In March 2020, schools throughout the nation shuttered and educators scrambled to put emergency remote learning measures in place for 55 million students. As the pandemic wore on, school systems across the U.S. struggled to implement some kind of online or blended approach, with varying degrees of success.
The challenge was even more acute for K–5 students. We know that this group of learners needs more support to help them access and engage in the learning process. But despite widespread challenges with virtual learning environments throughout the pandemic, pockets of K–5 students flourished in fully online or blended settings that utilized well-designed, high-quality, developmentally-appropriate digital solutions.
Making sure that K–5 students succeed is only possible in a virtual learning environment that is intentionally designed for this age group. If you’re searching for an online education solution for students in this group, it’s crucial to ask three important questions:
1. Is it virtual by design?
Intentionally designed virtual learning is not the same as the emergency remote learning that led to widespread frustration throughout the pandemic. Rather, an intentionally designed virtual learning environment is created from the ground up to specifically support the needs of K–5 students. Such environments are based on the science of how students learn and are fueled by innovative technology to make learning interactive and engaging.
A top-notch K–5 curriculum for online learning should include core courses that focus on developing fundamental skills that each student needs in order to master the major subject areas, meet state standards, and complete more advanced coursework. The curriculum should be accompanied by a range of formal and informal assessments to provide ongoing feedback about learning progress, and opportunities to remediate or accelerate learning.
In a successful K–5 virtual learning environment, each course is crafted by curriculum experts to ensure that the content and pedagogy are tailored to the age and skills of the students and cover the relevant learning standards, with quality assurance specialists making sure that everything works properly.
2. Is it built for diverse learners?
Any teacher or parent knows that students have diverse experiences, styles, and needs, reflective of a variety of factors including their unique experiences, socio-economic and cultural backgrounds, abilities, personal dispositions, and prior knowledge. It is essential, too, that K–5 learners have age-appropriate and developmentally-appropriate content, technology, and instruction to effectively access and process new information.
We know that educational experiences created using the Universal Design for Learning framework
optimize learning by making it more accessible to diverse students, regardless of their unique needs. A correctly designed solution will be built upon the premise that students should have equitable access to learning by providing multiple means of engagement, representation, and expression.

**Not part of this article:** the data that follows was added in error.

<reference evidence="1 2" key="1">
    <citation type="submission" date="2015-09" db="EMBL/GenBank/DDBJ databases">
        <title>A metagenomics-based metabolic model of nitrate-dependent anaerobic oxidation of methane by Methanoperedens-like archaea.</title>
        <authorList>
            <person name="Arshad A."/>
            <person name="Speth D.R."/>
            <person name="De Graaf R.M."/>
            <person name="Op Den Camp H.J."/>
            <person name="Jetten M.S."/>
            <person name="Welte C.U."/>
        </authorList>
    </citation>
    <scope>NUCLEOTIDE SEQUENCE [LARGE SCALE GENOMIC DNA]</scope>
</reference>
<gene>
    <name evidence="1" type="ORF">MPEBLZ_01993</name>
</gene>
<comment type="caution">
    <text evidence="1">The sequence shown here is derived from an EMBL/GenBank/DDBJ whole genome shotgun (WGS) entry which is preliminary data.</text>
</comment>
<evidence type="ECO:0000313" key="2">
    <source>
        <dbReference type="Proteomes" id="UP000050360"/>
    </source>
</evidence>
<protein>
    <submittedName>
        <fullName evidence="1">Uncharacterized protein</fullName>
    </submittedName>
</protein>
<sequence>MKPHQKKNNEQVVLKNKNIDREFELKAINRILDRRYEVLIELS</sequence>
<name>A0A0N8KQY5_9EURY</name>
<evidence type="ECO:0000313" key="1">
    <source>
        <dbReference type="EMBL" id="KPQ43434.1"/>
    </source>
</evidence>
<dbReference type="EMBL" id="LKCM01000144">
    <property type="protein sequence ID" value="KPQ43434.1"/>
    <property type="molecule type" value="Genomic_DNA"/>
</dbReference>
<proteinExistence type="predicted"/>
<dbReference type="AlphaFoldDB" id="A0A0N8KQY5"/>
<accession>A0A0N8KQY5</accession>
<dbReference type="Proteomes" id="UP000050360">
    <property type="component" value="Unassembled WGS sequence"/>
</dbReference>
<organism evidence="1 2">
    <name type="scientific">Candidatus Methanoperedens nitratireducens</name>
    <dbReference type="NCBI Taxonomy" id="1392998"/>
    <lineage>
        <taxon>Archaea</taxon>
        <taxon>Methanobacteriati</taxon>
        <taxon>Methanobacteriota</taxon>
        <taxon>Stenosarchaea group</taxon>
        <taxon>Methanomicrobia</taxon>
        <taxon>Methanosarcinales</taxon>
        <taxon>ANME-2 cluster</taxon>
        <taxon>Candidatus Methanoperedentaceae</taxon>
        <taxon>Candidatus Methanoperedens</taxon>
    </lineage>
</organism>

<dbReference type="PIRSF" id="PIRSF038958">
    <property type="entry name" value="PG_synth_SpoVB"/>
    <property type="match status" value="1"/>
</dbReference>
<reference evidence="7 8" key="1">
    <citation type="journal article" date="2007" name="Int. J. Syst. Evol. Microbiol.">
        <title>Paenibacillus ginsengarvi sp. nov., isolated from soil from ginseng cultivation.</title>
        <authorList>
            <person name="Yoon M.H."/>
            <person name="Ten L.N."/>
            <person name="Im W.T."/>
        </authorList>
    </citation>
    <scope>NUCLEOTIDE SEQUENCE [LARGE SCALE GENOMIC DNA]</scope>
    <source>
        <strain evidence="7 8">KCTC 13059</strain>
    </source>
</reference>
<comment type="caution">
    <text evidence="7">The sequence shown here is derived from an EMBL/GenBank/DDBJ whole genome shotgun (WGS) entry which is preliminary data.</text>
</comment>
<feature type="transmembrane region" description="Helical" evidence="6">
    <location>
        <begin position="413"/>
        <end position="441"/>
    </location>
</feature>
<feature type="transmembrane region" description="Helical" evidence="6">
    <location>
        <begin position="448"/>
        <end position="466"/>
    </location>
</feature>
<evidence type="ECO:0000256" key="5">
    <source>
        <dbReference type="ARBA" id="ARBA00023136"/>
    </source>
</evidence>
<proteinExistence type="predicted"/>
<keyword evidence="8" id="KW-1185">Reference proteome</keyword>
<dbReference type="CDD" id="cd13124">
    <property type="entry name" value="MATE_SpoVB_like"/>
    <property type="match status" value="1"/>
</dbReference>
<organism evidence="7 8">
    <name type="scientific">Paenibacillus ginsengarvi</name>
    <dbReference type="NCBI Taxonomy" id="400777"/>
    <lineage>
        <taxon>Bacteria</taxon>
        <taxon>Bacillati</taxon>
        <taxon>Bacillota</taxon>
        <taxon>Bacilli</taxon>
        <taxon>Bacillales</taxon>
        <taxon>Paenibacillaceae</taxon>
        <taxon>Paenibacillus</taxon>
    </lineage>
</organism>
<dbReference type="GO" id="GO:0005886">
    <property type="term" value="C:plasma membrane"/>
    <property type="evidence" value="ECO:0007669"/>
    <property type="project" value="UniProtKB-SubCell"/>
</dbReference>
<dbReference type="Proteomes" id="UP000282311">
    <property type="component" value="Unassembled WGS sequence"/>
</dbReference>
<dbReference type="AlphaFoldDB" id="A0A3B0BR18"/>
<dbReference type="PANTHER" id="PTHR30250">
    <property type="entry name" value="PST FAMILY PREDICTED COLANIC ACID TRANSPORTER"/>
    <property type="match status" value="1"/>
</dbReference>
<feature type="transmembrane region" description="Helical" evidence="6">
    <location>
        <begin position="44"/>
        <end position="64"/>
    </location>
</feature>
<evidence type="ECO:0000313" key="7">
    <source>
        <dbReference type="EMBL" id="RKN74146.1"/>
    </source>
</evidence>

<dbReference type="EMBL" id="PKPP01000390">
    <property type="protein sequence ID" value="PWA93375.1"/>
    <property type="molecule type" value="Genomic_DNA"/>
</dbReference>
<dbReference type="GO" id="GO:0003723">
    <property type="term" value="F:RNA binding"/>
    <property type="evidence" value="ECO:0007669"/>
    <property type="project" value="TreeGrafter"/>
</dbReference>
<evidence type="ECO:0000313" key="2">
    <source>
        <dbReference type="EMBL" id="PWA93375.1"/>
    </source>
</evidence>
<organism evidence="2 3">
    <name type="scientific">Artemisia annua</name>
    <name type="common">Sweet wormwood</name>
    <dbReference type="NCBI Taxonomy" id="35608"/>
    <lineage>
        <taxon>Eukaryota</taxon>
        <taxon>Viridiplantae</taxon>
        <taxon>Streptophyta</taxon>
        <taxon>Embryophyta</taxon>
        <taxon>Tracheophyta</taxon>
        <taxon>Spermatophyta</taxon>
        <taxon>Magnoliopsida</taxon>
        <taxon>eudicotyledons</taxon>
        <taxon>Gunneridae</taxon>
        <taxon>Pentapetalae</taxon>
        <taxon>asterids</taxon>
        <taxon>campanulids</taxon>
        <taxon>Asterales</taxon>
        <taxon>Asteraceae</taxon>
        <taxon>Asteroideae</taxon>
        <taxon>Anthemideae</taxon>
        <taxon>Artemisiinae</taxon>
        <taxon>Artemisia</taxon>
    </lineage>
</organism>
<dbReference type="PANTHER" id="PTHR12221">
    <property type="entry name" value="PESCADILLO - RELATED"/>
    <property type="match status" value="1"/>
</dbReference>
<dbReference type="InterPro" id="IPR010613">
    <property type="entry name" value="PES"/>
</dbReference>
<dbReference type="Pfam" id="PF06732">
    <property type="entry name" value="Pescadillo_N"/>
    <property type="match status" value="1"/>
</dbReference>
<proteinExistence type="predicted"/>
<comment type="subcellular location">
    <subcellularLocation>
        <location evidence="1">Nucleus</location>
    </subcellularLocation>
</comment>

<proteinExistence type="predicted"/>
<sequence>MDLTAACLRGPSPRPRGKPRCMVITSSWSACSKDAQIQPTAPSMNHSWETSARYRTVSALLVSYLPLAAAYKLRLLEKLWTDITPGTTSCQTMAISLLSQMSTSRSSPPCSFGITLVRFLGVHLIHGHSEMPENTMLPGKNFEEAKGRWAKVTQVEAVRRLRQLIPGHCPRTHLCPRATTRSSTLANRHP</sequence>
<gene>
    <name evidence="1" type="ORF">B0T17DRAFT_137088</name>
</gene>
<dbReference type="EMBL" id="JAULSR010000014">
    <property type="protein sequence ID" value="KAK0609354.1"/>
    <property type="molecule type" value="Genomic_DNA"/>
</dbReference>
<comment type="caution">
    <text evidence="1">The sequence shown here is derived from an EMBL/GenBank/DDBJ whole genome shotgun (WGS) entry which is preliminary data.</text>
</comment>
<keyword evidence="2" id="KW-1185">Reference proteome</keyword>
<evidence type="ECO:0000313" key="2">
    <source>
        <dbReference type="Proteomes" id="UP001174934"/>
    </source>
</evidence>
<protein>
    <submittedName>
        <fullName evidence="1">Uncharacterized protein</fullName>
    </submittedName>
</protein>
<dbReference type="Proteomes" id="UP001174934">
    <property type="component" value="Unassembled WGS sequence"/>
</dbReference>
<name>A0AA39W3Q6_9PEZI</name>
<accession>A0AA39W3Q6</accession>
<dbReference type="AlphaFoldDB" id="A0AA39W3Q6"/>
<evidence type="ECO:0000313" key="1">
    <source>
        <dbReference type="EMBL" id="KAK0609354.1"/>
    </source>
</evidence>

In other words, students should be given multiple avenues to engage and connect with the lesson; content should be represented in a variety of ways; and students should be able to demonstrate what they’ve learned through various methods. Resources are designed in such a way that all students can access learning, digest content, and demonstrate what they have learned through methods that are right for them.
3. Is it bolstered by a support system?
Well-designed K–5 virtual learning environments should include plenty of support to help students learn and gain independence as learners. The basic idea is for educators to provide the optimal level of assistance at the outset to help students become independent learners, so that they require less support as time goes on.
In a virtual environment, students are supported not only by the teacher, but also by various digital resources, specifically designed to keep students engaged and on track. In a well-constructed virtual learning system, students have access to content that’s intentionally designed to support greater student independence, taking much of the responsibility off teachers. Additionally, audio, visual, and interactive supports guide students into gradually more self-directed tasks that can be completed independently, outside of scheduled class times.
Thanks to technology (and the pressures of the pandemic), there are now far more options for online and blended learning than ever before. But it’s critical to select a system that addresses the three questions presented here. Otherwise, the experience may lead to frustration — for both students and families. A well-designed virtual learning system will not only provide the education students require, but also the support they need to become lifelong, successful learners.
For more advice on choosing a virtual learning program that meets your school or district’s needs, visit stridelearning.com/learning-solutions.